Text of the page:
From an early age, I was moved by the principle of “purity of arms” stated clearly in the Israel Defense Forces’ ethical guidelines. To me, it outlines a philosophy for valuing fragile human life in a violent and unpredictable world. While different in intent from the Second Amendment, I often look at the matter of gun violence in the United States through the lens of this statement. It reads:
“The soldier shall make use of his weaponry and power only for the fulfillment of the mission and solely to the extent required; he will maintain his humanity even in combat. The soldier shall not employ his weaponry and power in order to harm non-combatants or prisoners of war and shall do all he can to avoid harming their lives, body, honor and property.”
These words have been the overlay as I search for a personal ethic grounded in Jewish tradition that enables me to both stand behind the Second Amendment and respond to the epidemic of gun violence in this country. I have come to the conclusion that there is no such thing as “purity of arms” in private gun ownership in the United States anymore.
While the carnage that assault weapons cause is devastating, they make up a small percentage of the firearms used in gun crimes. Handguns are overwhelmingly used to perpetrate violence, including domestic violence, suicide, and daily gun violence. Even if a weapon is acquired with the understanding that it is for self-defense, sport or hunting – which many average gunowners do – when it is used to take another human life, it is no longer acceptable.
Now, on top of the 90 Americans killed by guns every single day, there is another threat that has been introduced into our terrorized society during the last few years. The high-profile rhetoric of public figures, amplified by social media and the press, has enveloped firearms in a layer of aggressive divisiveness and fear. When we allow white nationalism, bigotry, and gun accessibility to converge, even more Americans are in the line of fire.
It does not matter what flavor of prejudice motivates perpetrators ― white supremacy, racism, anti-Muslim bigotry, anti-Hispanic sentiment, anti-elitism, anger towards either side of the political spectrum, xenophobia and, of course, anti-Semitism all play the same role in persuading a man with a gun from taking the lives of his “enemies.” The near-constant weaponization of rhetoric become fatally literal in describing hatred.
Never in my life have I heard so much volatile language being flung across the political spectrum and other differences. And never have we seen so many mass shootings in our country – more than one a day so far in 2019. We watch with alarm as leaders have resorted to the same kind of name-calling and denigration that augments the anger and division they decry, in a never ending cycle. And for an entire generation now, we have seen thousands of Americans die from gun violence every year, with close to no federal action ever taken.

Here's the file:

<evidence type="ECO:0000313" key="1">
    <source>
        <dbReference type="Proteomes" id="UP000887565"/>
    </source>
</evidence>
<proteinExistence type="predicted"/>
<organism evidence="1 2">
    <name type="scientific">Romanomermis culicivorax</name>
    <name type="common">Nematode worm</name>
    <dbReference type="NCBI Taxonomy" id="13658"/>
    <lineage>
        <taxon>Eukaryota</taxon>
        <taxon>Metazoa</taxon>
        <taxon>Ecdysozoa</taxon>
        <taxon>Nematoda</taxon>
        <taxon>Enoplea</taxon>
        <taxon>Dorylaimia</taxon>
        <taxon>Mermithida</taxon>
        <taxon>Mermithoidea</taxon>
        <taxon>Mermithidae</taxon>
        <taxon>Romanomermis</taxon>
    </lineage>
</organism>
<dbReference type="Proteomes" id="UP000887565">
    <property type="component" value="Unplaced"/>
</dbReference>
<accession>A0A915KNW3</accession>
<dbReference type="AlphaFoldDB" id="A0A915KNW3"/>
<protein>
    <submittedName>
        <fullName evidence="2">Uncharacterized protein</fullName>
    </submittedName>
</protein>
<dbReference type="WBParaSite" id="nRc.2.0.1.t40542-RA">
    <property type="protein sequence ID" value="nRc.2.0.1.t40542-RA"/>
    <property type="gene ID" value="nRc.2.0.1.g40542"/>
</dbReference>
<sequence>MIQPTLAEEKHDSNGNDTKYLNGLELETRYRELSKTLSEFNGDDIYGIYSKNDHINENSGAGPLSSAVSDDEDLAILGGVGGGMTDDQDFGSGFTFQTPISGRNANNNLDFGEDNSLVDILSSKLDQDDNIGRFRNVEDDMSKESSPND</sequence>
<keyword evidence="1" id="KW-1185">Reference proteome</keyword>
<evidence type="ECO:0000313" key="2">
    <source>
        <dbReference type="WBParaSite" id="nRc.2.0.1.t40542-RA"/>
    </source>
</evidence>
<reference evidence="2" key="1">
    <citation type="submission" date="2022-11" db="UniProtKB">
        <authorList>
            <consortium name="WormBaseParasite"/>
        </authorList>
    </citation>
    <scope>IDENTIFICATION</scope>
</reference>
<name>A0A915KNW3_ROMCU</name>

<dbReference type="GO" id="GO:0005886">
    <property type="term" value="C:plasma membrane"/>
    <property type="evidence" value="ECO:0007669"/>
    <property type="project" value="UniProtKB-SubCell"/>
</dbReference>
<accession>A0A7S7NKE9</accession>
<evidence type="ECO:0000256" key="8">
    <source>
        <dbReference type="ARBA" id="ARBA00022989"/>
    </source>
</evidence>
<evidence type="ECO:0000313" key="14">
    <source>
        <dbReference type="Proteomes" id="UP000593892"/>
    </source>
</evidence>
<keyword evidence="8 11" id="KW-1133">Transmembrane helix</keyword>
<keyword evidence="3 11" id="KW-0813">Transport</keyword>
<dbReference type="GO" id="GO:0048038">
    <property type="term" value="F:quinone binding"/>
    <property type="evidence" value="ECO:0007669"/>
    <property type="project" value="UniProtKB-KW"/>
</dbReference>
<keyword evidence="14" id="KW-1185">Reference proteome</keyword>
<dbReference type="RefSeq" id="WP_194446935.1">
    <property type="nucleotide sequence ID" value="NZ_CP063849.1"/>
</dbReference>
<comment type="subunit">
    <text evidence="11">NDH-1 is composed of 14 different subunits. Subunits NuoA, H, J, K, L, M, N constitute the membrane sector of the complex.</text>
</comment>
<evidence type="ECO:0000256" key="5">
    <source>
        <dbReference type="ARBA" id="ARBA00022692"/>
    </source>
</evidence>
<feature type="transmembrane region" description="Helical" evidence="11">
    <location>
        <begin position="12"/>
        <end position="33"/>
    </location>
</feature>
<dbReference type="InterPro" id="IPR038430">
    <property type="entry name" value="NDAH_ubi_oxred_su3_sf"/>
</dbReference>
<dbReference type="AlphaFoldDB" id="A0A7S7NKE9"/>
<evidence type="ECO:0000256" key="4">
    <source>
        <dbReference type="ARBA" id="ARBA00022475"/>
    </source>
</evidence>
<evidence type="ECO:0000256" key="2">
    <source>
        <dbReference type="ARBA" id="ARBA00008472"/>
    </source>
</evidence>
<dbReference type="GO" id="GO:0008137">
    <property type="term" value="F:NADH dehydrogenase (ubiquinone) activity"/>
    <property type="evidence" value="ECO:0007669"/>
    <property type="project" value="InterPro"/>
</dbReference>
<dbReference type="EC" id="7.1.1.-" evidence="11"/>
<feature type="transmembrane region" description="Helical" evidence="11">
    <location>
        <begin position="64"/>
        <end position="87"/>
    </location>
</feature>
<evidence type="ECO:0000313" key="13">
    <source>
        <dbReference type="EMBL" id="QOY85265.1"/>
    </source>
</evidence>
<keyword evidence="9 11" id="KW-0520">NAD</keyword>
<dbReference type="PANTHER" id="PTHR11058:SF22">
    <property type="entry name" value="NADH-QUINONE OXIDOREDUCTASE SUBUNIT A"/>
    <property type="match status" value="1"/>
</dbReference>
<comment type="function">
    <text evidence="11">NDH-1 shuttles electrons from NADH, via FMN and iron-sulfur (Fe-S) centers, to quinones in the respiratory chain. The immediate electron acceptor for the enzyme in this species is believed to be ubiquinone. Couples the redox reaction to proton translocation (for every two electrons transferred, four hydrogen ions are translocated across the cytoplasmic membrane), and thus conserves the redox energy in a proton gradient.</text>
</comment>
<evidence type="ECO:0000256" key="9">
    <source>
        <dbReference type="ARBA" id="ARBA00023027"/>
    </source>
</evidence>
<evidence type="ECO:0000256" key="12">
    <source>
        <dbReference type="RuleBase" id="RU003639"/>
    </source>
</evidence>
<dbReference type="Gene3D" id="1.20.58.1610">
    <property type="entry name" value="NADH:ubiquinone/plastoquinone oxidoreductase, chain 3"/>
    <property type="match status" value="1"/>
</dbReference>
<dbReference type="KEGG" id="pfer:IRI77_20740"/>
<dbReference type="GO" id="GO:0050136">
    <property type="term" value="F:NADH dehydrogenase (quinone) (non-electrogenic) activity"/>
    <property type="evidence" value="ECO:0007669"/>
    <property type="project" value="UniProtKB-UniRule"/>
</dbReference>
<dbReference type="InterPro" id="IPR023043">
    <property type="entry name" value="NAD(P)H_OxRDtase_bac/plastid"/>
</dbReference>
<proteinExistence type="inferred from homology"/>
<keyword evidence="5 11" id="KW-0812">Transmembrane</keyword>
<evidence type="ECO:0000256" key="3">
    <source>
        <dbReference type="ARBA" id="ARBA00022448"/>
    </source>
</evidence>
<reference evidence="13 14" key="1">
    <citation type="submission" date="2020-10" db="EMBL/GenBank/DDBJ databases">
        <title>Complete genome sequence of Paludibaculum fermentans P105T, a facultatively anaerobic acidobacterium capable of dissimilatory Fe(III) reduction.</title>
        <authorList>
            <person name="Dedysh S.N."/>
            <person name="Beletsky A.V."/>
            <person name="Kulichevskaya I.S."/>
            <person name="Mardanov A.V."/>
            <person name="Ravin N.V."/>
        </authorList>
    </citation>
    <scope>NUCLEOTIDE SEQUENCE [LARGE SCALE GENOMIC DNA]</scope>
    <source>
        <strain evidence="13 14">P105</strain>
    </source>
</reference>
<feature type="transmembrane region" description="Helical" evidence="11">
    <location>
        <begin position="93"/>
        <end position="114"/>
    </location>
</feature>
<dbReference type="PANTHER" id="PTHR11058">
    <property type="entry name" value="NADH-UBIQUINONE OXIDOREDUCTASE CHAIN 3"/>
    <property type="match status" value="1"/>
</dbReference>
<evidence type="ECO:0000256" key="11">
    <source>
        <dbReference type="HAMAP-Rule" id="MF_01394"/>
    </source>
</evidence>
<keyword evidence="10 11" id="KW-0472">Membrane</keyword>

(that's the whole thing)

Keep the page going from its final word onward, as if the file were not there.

That said, calling on people to watch their words and speak with civility, even if it were effective, will not remove the stain from the millions of firearms owned with no purpose other than to take human life. Indeed, there are more guns in circulation in American than there are Americans. A gun acquired with the intention to take a life proactively can never be pure, and in the age we live in, a gun acquired with the intention to take a life reactively can never be separated from the fear and apprehension about people unlike one’s self that has been cultivated by the polluters of our beloved communities.
The Jewish conversation on this matter often pits the ancient ruling (Mishnah Shabbat 6:4) that weapons of battle are shameful as unnecessary adornments against the more contemporary concern that we should never be powerless before our enemies. But our problem in America right now is with the proliferation of guns and the veneration of the Second Amendment as if it were divinely mandated.
The obstinate resistance of leaders and lobbyists to the danger posed by hate-filled people with guns shows that they have no real concern with the purity of their arms; they are concerned only with the arms themselves. Perhaps the distinction between the IDF guidelines and the Second Amendment is the difference between responsibilities and rights. It is not a new dilemma for the United States, but it is now in a context we cannot afford to overlook.
Rabbi Jack Moline is president of Interfaith Alliance.